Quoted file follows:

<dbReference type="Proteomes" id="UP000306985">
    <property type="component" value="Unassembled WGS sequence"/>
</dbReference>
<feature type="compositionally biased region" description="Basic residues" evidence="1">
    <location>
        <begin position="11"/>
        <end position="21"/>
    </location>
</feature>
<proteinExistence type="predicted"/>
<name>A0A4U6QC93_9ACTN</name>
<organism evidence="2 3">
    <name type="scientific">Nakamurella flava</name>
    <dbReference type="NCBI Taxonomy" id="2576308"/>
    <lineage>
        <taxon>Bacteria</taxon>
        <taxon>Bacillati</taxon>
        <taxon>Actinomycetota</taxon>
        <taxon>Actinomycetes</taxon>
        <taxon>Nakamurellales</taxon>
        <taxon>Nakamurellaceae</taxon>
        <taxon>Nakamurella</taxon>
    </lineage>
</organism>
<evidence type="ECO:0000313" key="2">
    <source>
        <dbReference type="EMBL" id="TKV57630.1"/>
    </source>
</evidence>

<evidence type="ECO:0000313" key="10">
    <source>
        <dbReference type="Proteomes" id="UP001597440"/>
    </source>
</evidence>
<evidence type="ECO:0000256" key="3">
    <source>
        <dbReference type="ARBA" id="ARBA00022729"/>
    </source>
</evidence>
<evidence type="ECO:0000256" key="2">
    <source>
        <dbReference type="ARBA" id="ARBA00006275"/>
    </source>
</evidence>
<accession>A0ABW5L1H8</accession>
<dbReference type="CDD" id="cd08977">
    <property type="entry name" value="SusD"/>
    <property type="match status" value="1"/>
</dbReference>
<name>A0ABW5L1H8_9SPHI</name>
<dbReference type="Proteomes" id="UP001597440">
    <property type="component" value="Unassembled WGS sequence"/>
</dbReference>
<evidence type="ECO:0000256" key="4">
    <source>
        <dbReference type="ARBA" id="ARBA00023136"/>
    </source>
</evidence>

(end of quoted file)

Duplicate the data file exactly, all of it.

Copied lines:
<dbReference type="Proteomes" id="UP000306985">
    <property type="component" value="Unassembled WGS sequence"/>
</dbReference>
<feature type="compositionally biased region" description="Basic residues" evidence="1">
    <location>
        <begin position="11"/>
        <end position="21"/>
    </location>
</feature>
<proteinExistence type="predicted"/>
<name>A0A4U6QC93_9ACTN</name>
<organism evidence="2 3">
    <name type="scientific">Nakamurella flava</name>
    <dbReference type="NCBI Taxonomy" id="2576308"/>
    <lineage>
        <taxon>Bacteria</taxon>
        <taxon>Bacillati</taxon>
        <taxon>Actinomycetota</taxon>
        <taxon>Actinomycetes</taxon>
        <taxon>Nakamurellales</taxon>
        <taxon>Nakamurellaceae</taxon>
        <taxon>Nakamurella</taxon>
    </lineage>
</organism>
<evidence type="ECO:0000313" key="2">
    <source>
        <dbReference type="EMBL" id="TKV57630.1"/>
    </source>
</evidence>

<evidence type="ECO:0000313" key="10">
    <source>
        <dbReference type="Proteomes" id="UP001597440"/>
    </source>
</evidence>
<evidence type="ECO:0000256" key="3">
    <source>
        <dbReference type="ARBA" id="ARBA00022729"/>
    </source>
</evidence>
<evidence type="ECO:0000256" key="2">
    <source>
        <dbReference type="ARBA" id="ARBA00006275"/>
    </source>
</evidence>
<accession>A0ABW5L1H8</accession>
<dbReference type="CDD" id="cd08977">
    <property type="entry name" value="SusD"/>
    <property type="match status" value="1"/>
</dbReference>
<name>A0ABW5L1H8_9SPHI</name>
<dbReference type="Proteomes" id="UP001597440">
    <property type="component" value="Unassembled WGS sequence"/>
</dbReference>
<evidence type="ECO:0000256" key="4">
    <source>
        <dbReference type="ARBA" id="ARBA00023136"/>
    </source>
</evidence>